By Jesse Marx
By Chris Parker
By Jake Rossen
By Jesse Marx
By Michelle LeBow
By Alleen Brown
By Maggie LaMaack
By CP Staff
No one knows for sure how many families will be boo-hooing when the new childcare co-payments start this week--especially after the Democrat Party spent the legislative session foot-dragging and obfuscating in order to boost their per-diem payments. Let's say, using liberal estimates, that there are 25 families across the state who may be a few dollars short on their childcare bill after raiding the change jar. What if each family allowed its least academically minded child to work just 15 hours a week at $4 an hour. By my math, that small amount of labor adds up to big financial gain: $240 a month. That's more than enough to cover any alleged co-pay increases. With that much money coming in, some working mothers might even think about quitting their jobs and staying home with the kids.
Now a few readers are going to say that the groundswell of economists and state legislators who support this labor movement don't care what becomes of our children. To them I offer a little story about a kid I knew from Indiana who wasn't afraid to get his hands dirty. This boy grew up on a small family farm that was filled with trees to fell and logs to clear and grubs to scrape off the crops. His father was a carpenter; his mother died young. By the time he was a teenager, this boy had learned enough about the value of a dollar to make his own trading trip to New Orleans. Did he scrimp on his lessons sometimes when responsibilities demanded it? Yes, he did. But when he grew up he became first an enlisted soldier and then a well-respected corporate attorney.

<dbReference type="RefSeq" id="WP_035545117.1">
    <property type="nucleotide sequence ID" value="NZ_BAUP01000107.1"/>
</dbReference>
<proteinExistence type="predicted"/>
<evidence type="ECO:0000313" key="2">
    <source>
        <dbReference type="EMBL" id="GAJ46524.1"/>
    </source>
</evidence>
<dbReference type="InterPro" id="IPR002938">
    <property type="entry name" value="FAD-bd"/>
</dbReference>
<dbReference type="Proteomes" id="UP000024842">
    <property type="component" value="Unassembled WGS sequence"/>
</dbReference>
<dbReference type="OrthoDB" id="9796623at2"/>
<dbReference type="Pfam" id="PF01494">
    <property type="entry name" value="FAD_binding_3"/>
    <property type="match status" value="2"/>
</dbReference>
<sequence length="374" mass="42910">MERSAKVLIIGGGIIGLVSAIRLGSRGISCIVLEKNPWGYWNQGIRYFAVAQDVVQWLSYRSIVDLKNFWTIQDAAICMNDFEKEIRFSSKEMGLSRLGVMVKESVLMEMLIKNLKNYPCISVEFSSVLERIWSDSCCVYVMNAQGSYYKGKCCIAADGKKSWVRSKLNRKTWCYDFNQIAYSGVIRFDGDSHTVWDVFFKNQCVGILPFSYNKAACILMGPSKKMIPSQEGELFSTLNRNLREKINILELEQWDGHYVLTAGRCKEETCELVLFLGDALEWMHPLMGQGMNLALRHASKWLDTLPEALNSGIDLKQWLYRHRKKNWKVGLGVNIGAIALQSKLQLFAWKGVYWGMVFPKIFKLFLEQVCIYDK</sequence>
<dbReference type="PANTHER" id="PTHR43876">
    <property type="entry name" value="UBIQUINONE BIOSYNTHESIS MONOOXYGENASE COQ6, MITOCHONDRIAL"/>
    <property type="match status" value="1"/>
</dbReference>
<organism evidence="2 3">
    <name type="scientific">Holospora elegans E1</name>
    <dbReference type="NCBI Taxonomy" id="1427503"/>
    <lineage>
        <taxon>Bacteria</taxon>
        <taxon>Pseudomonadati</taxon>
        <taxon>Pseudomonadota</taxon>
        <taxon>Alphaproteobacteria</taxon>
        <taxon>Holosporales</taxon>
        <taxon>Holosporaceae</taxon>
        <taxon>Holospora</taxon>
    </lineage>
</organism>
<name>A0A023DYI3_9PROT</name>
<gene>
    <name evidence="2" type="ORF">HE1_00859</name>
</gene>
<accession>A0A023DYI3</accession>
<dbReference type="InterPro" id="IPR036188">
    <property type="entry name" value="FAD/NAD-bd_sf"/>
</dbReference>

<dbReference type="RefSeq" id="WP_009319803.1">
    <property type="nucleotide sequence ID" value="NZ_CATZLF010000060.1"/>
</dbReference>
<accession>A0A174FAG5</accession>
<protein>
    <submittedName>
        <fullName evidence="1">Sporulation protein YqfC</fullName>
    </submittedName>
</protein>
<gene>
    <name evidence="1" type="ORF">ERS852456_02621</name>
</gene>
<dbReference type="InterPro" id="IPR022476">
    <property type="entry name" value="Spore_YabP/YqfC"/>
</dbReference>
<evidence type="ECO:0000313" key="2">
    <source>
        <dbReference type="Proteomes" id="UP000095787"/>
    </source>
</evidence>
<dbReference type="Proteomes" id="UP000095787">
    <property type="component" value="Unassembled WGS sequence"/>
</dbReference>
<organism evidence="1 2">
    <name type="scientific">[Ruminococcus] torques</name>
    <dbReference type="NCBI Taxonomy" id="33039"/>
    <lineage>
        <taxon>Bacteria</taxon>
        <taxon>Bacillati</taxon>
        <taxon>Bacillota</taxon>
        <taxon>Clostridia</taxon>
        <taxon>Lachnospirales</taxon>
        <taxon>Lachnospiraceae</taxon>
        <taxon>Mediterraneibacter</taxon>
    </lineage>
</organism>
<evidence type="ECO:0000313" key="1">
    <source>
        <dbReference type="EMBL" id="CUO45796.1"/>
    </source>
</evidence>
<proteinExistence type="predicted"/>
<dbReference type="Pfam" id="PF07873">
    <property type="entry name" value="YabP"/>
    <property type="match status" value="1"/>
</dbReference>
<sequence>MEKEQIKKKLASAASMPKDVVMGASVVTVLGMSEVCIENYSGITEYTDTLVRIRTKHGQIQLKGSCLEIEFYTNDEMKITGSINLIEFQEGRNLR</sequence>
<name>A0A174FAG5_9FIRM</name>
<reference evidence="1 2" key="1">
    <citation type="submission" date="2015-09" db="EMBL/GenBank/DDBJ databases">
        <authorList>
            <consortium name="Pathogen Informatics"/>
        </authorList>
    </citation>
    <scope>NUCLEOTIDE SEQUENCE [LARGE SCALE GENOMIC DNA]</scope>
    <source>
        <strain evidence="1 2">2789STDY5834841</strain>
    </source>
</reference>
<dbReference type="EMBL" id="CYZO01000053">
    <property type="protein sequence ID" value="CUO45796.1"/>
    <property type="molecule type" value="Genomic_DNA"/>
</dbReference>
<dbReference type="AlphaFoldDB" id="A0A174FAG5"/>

This kid I'm talking about was named Abraham Lincoln, and I think you'll agree that he turned out just fine.
You may be wondering why this page hasn't been filled with the socialist scaremongering and self-righteous grandstanding that regular readers of this paper are so familiar with. You know, the kind of guilty, guilty, guilty prose that can only be heard these days in parts of Old Europe and Laos.
Believe it or not, after decades of touting the same exhausted party line and pretending that Dukakis is still president, the publishers of this shopper are ready to try something crazy. They've decided to respect the intelligence of the new majority of readers who appreciate diversity--the diversity of common-sense thinking and writing. Let them know that you appreciate it and that you want more! And kindly copy those messages--and your other insights about our state's new political consensus--to email@example.com.
And to the rest of you unreconstructed Humphreyites and Stalinists: There's plenty of room for you here on the winning team!